I felt pressure to get pregnant right after our wedding because I was older. I wish I'd waited longer to have kids.

I felt pressure to get pregnant right after our wedding because I was older. I wish I'd waited longer to have kids.
  • I met and married my husband within a year and a half. I got pregnant two months after the wedding.

  • We felt pressure to try for a baby right away because I was 38, and he was 45.

  • Although we adore our kids, we wish we'd had more time to enjoy married life before they arrived.

Within five weeks in 2008, my husband and I celebrated the birth of our first child, our first wedding anniversary, and our 40th and 47th birthdays — in that order.

It was a whirlwind, much like our romance. We got engaged eight months after getting together and married 10 months later.

It was — and still is — true love. But we both admit that we rushed to the altar. It was mostly because I was in my late 30s, and he was in his mid-40s. We're somewhat traditional and didn't want to waste time making it official.

Time was at our back for other reasons. I'm British and my then-employer had sponsored my work visa. But no job's forever. We would have gotten married anyway, but the thought of securing a green card hastened the pace.

If kids came along, it would be a bonus, we thought. I still wish we'd thought more about giving ourselves time to be a married couple before getting pregnant.

We inevitably had a conversation about starting a family

Shortly after our engagement, a friend took me aside. She mentioned the lower fertility rates among women over 35. "If you want to have kids, you'd better get moving," she said.

She scared the heck out of me. My fiancé wasn't so bothered. But, as a man, his biological clock wasn't ticking as loudly as mine.

Before getting married, we spent so much time at bars, Broadway shows, and sports events. As DINKS — a couple with dual income and no kids — we went skiing three times in a year. We vacationed in Europe. He popped the question on a beach in Northern England.

Soon, we had a deeper conversation about starting a family as an older couple. We discussed the odds of being successful. We also wondered if we'd have the energy to run after young kids in our 40s. But nothing stopped us from trying.

I'd have been delighted if I'd conceived in the run-up to the wedding. In the end, I got pregnant naturally six weeks after our honeymoon. We were lucky.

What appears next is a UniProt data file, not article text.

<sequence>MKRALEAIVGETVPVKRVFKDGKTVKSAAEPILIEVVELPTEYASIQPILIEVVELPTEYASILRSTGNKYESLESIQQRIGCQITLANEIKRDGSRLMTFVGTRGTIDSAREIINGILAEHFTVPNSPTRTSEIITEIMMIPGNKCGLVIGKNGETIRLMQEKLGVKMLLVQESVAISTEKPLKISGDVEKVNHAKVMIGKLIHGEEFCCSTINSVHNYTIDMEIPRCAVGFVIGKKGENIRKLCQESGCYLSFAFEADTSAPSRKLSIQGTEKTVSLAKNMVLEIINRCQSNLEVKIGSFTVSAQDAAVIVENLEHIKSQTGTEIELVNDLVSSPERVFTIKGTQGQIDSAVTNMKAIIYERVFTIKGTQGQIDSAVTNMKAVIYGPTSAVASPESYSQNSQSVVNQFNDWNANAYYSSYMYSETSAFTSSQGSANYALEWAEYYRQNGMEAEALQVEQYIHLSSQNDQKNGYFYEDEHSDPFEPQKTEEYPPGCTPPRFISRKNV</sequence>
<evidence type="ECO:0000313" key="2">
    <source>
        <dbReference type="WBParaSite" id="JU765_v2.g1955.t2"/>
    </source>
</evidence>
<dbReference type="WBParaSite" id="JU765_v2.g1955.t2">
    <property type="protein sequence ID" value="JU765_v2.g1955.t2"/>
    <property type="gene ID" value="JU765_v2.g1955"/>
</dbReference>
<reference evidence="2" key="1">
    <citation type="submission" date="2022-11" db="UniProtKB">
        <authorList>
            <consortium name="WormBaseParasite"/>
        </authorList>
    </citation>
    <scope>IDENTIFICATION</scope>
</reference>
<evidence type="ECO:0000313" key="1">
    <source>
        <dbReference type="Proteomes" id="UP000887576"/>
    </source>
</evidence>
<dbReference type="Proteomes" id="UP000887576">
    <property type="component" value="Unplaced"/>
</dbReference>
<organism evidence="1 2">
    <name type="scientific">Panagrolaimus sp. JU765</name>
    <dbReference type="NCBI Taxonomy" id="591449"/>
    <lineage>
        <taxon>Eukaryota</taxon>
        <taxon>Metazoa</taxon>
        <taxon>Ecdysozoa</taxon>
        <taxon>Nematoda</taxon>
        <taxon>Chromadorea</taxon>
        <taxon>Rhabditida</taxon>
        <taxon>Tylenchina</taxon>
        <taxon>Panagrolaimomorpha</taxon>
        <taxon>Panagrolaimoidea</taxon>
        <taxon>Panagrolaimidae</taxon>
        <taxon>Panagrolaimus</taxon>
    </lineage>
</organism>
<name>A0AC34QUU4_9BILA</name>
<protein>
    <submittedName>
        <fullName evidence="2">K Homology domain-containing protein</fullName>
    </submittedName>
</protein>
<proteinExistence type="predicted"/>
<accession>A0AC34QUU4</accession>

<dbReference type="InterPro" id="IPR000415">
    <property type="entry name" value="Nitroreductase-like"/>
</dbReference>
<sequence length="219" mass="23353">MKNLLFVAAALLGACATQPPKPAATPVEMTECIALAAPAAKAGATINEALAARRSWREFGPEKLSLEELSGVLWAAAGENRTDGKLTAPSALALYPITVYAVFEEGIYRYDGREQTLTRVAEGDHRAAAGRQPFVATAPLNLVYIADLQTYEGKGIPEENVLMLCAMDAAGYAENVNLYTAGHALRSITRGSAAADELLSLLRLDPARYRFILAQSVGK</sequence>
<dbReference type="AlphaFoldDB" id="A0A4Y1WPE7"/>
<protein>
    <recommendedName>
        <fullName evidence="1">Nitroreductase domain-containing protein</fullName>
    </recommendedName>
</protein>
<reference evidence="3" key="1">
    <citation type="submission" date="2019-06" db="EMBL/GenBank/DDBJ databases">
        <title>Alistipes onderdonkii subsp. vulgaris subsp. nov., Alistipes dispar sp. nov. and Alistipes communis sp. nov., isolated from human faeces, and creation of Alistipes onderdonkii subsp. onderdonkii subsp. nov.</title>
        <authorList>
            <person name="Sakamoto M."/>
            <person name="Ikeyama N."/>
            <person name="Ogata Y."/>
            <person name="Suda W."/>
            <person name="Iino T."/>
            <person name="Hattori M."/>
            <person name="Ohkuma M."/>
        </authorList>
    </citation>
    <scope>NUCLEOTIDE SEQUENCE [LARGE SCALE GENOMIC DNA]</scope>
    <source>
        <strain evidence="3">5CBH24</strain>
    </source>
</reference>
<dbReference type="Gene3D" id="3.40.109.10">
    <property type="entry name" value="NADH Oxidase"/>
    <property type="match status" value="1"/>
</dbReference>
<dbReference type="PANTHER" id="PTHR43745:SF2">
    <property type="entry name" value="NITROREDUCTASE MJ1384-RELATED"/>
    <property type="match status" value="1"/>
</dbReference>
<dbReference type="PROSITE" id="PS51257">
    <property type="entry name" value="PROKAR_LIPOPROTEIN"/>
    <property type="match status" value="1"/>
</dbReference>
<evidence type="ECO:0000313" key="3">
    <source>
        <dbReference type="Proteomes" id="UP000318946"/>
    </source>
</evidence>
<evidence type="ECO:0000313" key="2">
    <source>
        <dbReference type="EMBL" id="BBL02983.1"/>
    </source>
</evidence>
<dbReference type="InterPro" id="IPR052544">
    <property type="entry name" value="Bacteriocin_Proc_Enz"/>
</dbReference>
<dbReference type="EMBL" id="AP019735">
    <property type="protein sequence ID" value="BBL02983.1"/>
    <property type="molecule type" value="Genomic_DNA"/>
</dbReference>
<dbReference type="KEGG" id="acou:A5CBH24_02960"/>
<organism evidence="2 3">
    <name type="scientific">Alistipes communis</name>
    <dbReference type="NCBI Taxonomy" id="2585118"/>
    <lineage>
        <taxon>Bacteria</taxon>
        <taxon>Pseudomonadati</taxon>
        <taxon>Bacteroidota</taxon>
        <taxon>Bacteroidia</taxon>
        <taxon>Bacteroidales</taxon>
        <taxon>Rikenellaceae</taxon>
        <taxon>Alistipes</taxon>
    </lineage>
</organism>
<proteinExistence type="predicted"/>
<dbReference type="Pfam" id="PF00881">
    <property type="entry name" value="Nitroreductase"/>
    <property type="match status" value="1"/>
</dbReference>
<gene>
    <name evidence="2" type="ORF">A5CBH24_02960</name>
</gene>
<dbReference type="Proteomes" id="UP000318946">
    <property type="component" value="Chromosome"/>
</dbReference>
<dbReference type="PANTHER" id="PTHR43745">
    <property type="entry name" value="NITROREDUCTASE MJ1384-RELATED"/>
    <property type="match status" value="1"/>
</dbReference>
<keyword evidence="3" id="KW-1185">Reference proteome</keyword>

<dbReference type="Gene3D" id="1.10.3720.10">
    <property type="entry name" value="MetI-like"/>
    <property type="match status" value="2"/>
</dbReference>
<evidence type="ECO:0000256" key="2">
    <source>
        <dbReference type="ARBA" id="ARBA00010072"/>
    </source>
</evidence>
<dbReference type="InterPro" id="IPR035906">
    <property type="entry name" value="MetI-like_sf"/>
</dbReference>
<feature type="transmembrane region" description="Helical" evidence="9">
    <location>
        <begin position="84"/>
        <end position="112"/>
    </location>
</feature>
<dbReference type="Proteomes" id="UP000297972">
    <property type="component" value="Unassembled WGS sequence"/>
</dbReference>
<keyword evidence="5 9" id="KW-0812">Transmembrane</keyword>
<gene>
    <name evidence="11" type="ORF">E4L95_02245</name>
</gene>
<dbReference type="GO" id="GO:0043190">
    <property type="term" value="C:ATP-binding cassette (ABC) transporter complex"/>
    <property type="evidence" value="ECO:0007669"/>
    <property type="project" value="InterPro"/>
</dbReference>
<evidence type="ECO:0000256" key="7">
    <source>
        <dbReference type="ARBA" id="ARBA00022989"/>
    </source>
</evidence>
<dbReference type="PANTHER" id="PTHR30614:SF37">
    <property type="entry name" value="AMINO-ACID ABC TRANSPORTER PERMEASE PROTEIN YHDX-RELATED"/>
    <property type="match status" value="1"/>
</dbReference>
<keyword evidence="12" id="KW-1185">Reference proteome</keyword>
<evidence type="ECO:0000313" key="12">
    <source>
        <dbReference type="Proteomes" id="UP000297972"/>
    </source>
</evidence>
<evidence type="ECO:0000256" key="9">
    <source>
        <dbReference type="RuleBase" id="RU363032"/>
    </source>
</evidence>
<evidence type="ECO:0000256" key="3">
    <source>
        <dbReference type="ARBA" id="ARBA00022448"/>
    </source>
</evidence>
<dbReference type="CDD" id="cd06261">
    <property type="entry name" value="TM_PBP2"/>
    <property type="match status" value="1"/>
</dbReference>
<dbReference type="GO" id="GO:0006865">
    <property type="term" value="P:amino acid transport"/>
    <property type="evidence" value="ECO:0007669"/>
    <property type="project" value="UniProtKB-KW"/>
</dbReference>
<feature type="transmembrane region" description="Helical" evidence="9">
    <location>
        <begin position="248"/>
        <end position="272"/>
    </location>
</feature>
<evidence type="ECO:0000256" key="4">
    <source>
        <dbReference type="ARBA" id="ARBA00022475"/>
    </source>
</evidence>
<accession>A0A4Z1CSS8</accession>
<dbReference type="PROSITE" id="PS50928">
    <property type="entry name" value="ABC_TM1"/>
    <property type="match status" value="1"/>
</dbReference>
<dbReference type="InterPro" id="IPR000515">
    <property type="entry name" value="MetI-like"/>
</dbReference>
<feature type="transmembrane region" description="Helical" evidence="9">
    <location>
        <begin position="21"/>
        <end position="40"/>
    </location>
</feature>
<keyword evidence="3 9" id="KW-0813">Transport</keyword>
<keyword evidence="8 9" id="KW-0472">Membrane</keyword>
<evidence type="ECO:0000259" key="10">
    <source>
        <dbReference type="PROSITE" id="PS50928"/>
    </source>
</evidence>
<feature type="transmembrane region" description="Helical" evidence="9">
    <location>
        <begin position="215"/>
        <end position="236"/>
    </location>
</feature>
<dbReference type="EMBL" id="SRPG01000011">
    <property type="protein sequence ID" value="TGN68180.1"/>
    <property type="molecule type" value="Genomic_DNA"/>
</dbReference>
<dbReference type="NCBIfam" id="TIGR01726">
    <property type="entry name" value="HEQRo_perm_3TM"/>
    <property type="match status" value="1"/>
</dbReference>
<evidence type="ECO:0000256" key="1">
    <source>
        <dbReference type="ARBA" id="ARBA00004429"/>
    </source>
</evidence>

A man and woman at a wedding. The man is wearing a suit jacket. The woman is wearing a black dress and a fascinator.
The author and her soon-to-be fiancé at a wedding in the UK in 2006.Courtesy of the author

It wasn't the easiest pregnancy. Our social life was on hold as I vomited for the full nine months. But, like most parents-to-be, we happily waited it out.

Our daughter was born on Mother's Day weekend, just five weeks before I turned 40. There was the usual mixture of joy, anxiety, and exhaustion. We swapped late-night movies for midnight diapering. Our respective families lived on the West Coast and in the UK. They couldn't babysit while we returned to our favorite restaurants or went to see the Yankees.

It felt as if we'd gone from 0 to 60 in a matter of months. The engine revved up further when our son arrived two years later.

Neither of us would change our situation for the world. We have teenagers now — which presents a whole other set of challenges — but parenthood is rewarding.

Still, despite our blessings, we wonder what might have been if we'd taken a gamble and put them off. We'd have loved to have spent more time as a married couple living it up with money and no ties. We might have gone scuba diving or trekked to Everest base camp.

The ideal might have been meeting in our 20s, marrying in our early 30s, and waiting several years before kids. But you can't change the past. Besides, it's fun to keep getting to know each other — even if Taylor Swift and demands for rides drown out our illuminating conversations.

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